• Standard sized T shaped banded copper IUDs can be extended off-label for use up to 12 years
  • 5-year copper IUDs (Load 375 and Copper T short) can be extended off-label for use up to 6 years
  • Additional use of condoms and/or a contraceptive pill should be discussed with users for whom the risk of an unintended pregnancy is unacceptable during extended use.

 

Efficacy of Contraceptive Methods chart – new edition 2019

Family Planning Alliance Australia, 2019

How effective is each contraceptive method? This revised chart compares methods of contraception for their efficacy. 

The figures have been derived by expert consensus using results from a variety of studies, selecting figures from studies which appear to be most comparable to Australian conditions.

SHINE SA Media Release: Response to ABC report on Long Acting Reversible Contraception (LARCs)

SHINE SA, Issued: 13 December 2017

SHINE SA believes that decisions about contraception should be made in conjunction with a health care professional and that everyone should have access to accurate and unbiased information to enable appropriate informed contraceptive choice.

LARCs (Long Acting Reversible Contraception) including the levonorgestrel IUD1 (Mirena) and the subdermal implant (Implanon NXT) are the most effective reversible methods of contraception available. They have the additional advantage of being long lasting, convenient to use and generally well regarded by most users. LARC method failure rates rival that of tubal sterilization at <1% and unintended pregnancy rates are lower than those reported for contraceptive pill users.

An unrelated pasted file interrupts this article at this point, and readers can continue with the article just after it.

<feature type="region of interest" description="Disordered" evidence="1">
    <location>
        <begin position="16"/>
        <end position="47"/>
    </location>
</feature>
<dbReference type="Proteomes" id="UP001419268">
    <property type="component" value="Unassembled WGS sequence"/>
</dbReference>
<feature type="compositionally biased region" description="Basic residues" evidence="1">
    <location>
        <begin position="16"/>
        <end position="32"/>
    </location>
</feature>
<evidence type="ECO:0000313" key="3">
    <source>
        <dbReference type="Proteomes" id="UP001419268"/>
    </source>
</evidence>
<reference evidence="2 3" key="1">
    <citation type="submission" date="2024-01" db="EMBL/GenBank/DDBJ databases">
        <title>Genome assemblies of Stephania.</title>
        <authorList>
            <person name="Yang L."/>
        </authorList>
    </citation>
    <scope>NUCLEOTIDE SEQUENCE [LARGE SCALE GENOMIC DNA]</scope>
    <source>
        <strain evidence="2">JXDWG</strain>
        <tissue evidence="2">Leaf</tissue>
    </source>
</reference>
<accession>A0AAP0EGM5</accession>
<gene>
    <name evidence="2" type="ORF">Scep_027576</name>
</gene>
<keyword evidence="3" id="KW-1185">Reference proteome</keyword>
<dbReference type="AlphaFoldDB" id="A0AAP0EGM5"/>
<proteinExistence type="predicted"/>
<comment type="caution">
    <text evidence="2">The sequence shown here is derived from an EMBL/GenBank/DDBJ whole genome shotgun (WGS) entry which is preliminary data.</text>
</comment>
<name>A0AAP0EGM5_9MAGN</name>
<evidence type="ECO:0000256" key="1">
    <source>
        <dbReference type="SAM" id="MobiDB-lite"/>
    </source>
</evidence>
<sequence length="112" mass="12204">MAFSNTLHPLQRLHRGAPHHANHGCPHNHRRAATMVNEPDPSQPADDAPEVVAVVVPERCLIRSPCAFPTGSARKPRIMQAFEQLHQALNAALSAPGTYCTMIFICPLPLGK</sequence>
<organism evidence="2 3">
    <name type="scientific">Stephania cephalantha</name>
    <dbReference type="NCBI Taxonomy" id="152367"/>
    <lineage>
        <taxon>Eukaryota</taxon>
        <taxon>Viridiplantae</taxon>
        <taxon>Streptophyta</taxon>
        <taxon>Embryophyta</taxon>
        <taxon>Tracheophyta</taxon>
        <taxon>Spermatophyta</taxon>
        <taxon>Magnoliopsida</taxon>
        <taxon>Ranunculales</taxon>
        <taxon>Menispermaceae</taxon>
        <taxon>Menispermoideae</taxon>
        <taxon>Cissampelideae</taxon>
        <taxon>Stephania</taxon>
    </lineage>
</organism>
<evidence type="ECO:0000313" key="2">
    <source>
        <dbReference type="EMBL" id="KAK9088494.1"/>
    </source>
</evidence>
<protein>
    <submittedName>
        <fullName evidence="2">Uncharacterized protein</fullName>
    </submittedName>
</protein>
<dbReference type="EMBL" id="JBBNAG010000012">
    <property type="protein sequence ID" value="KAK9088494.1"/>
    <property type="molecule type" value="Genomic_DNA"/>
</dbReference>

Like all progestogen only contraceptive methods, LARCs may result in a change of bleeding pattern which may include no bleeding, frequent or prolonged bleeding. Users of the levonorgestrel IUD most commonly experience a reduction in bleeding over time and it is used as a treatment for Heavy Menstrual Bleeding for this reason. Only 1 in 5 users of the contraceptive implant have an increase in bleeding that persists beyond the first few months.

LARC use, and in particular the subdermal implant, is not known to be associated with pelvic inflammatory disease (PID) which is an infection of the upper part of the female reproductive system namely the uterus, fallopian tubes, and ovaries. PID is a known side effect of IUD insertion but occurs in less than 1 in 300 people. The risk of PID is only increased for the first 3 weeks after insertion, after which it returns to the previous background risk. Users of IUDs are encourage to return at any sign of infection and when treated promptly with antibiotics are unlikely to experience any long term complications.

New clinical guidelines to help with heavy menstrual bleeding

ABC Health & Wellbeing, 20/10/2017

25 percent of Australians who menstruate experience heavy menstrual bleeding. Now, new guidelines for doctors will help ensure these people have access to the best available treatment for heavy menstrual bleeding.

Professor Anne Duggan, senior medical advisor at the Australian Commission on Safety and Quality in Health Care, said some patients were not being offered the full range of treatments.

clinical guidelines

Implementation resources

These resources can be used to promote and explain what the Heavy Menstrual Bleeding Clinical Care Standard means to health services, clinicians, patients and their carers.